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Sunday, March 16, 2014

Gerber Dime

The Need

I've been looking into multi-tools for a few years as an important part of my EDC and range equipment.  Just like my trusty Swiss Army Knife that's been with me for over 20 years, I can easily see the value in having a do-it-all tool that goes with you.

However, every time I get interested in a good multi-tool, something turns me off.  It could be a bad review, but usually it boils down to the size, weight, or price of the tool.  Yes, I want to have a durable, long-lasting multi, but I also don't want to carry around something that's the size and weight of a loaded 20-round magazine.

After going back on a few good sets of tools, I was convinced it would be another summer of dealing with my buddies' exasperation as I ask to borrow their multi-tools at the range or in the shop.  Then I stumbled across the new Gerber Dime.

The Solution

The Dime is priced right for what it is.  At $15, I figured I could at least check it out and not be out too much scratch if it was junk.  So far, I've been pretty happy.

The point of the Dime is to give you a lot of useful tools in a tiny, tiny package.  Gerber suggests attaching it to your key ring, which is a good idea, since it's so tiny you could easily lose it.  So what tools did Gerber cram into this little multi?

A lot:
  • Pliers
  • Wire Cutter
  • Fine Edge Blade
  • Retail Package Opener
  • Scissors
  • Medium Flathead Driver
  • Crosshead Driver
  • Bottle opener
  • Tweezers
  • File (coarse and fine)
 A retail package opener?  Yup.  It's a small 90-degree angled blade at the end of an arm.  It makes cutting into clamshell packaging, cutting the plastic off of DVD's, and other mundane tasks a breeze.  At first I thought it was odd that the Dime devoted one of its tool slots to something like this, but it really does make sense.  As this is supposed to be a keychain tool, its functions are geared towards everyday life rather than extreme environment survival.

The pliers feature an integrated wire cutter which functions very well for small wires.  Remember that the tool isn't shielded, so make sure you're not cutting into any live wires.  While the pliers are well constructed, keep in mind the size of the tool, if you try to tackle something too big, and apply too much force to the pliers, you may snap them out of the tool.  Remember, this is an EDC backup, not your main set of hard use tools.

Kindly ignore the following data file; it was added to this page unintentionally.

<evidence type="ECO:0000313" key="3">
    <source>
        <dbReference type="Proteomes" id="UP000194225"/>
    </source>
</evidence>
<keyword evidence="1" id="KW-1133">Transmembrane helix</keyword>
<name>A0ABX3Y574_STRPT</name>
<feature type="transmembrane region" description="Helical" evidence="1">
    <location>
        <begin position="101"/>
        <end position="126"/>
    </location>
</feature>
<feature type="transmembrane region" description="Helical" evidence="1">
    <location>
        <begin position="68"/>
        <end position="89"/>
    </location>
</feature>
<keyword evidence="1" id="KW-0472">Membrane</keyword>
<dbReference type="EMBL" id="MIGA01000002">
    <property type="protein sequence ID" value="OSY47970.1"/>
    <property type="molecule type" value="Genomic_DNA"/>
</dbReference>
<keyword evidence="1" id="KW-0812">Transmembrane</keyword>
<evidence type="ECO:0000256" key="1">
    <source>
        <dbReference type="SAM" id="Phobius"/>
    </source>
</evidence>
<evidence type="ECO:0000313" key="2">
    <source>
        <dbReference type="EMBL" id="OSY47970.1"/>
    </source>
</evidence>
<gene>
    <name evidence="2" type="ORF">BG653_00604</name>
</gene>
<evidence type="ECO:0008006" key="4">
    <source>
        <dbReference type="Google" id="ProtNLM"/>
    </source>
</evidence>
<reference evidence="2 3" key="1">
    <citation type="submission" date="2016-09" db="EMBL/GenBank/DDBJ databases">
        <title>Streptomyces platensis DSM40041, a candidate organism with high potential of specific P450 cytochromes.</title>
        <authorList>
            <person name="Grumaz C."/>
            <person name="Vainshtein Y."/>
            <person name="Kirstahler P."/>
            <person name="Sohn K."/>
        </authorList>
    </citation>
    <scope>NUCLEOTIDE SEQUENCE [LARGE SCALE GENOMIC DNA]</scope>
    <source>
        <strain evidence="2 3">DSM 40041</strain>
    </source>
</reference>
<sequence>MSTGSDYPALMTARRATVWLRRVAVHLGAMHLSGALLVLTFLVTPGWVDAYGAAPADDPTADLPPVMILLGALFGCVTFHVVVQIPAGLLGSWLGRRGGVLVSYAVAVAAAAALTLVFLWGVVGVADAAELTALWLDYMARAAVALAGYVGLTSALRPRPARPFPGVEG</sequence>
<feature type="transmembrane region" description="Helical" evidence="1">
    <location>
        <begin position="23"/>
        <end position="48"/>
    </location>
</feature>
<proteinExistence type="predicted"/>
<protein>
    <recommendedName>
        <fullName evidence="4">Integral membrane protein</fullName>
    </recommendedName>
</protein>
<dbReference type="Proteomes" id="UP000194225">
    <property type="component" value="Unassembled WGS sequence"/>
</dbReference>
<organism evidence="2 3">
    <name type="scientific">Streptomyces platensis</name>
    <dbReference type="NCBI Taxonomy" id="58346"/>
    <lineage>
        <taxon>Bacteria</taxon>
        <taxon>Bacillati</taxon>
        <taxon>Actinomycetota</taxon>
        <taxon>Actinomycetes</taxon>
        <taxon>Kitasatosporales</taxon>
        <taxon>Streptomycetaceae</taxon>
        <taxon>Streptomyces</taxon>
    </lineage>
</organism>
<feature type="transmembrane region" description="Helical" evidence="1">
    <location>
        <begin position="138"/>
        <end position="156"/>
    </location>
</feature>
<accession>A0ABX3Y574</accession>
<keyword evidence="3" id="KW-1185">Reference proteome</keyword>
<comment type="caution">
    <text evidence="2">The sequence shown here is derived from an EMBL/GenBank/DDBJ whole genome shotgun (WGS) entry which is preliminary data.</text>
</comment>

The blade is also nice, and has a good edge to it.  Right out of the box it's very sharp, and handles small jobs easily.  Time will tell how it holds its edge, but so far its impressive.

The scissors are also a nice addition, and are made to spring open when deployed, making cutting things much easier.  They are also quite sharp, and I've been using them to cut nylon, paracord, thin kydex, and more without issue.

The medium flathead driver is thin by necessity, which also limits its use a bit, as does the small gripping surface of the Dime.  However, for gun maintenance and small household jobs, it does the trick.

The crosshead driver is also very small, and is tapered to fit in most crosshead/Philips screw heads.  Again, it's pretty tiny, and the tapered bit looks like you could break it if you were really torquing down on it, but if you use it for light-duty work, it should provide no issues.  The driver is actually the end of the files, which have a coarse side and a fine side.  I don't spend much time filing my nails, but if I did, I'm sure this would work for that and other light applications.

The Dime's bottle opener is pretty slick.  It is always out, so it not only adds length to one of the legs when you are using the pliers, but it doesn't need to be deployed to open a bottle.  Convenient.  I'm not sure if Gerber is going for the tactical drinking crowd, but if you can mount a bottle opener on your rail, this is a pretty good indication that there's a market to cater to.

The tweezers are also well done.  They are fine and slightly sharp at the business end, and they hold open nicely.  There's a bit of grit as you slide them in and out of the Dime which has rubbed off a bit of the finish, but they stay put and are there when you need them, not floating around in your pocket.

Speaking of the finish, it's my only gripe with the Dime, and it's a small one.  The Dime is finished in Gerber's black "tactical" finish.  The finish has started to rub off on the tweezers a bit, and has started to wear off the body of the tool.  So far its very minimal, but it is a bit disappointing to see the finish come off like that.  Still, it's a tool, not a Faberge egg, so I expect it to get some wear and tear.

Overall I'm very happy with my pint-sized purchase.  It does everything I need it to, nothing I don't, and it's small enough to stay out of the way when it's not in use.  Gerber's new micro multi is a win in my book.

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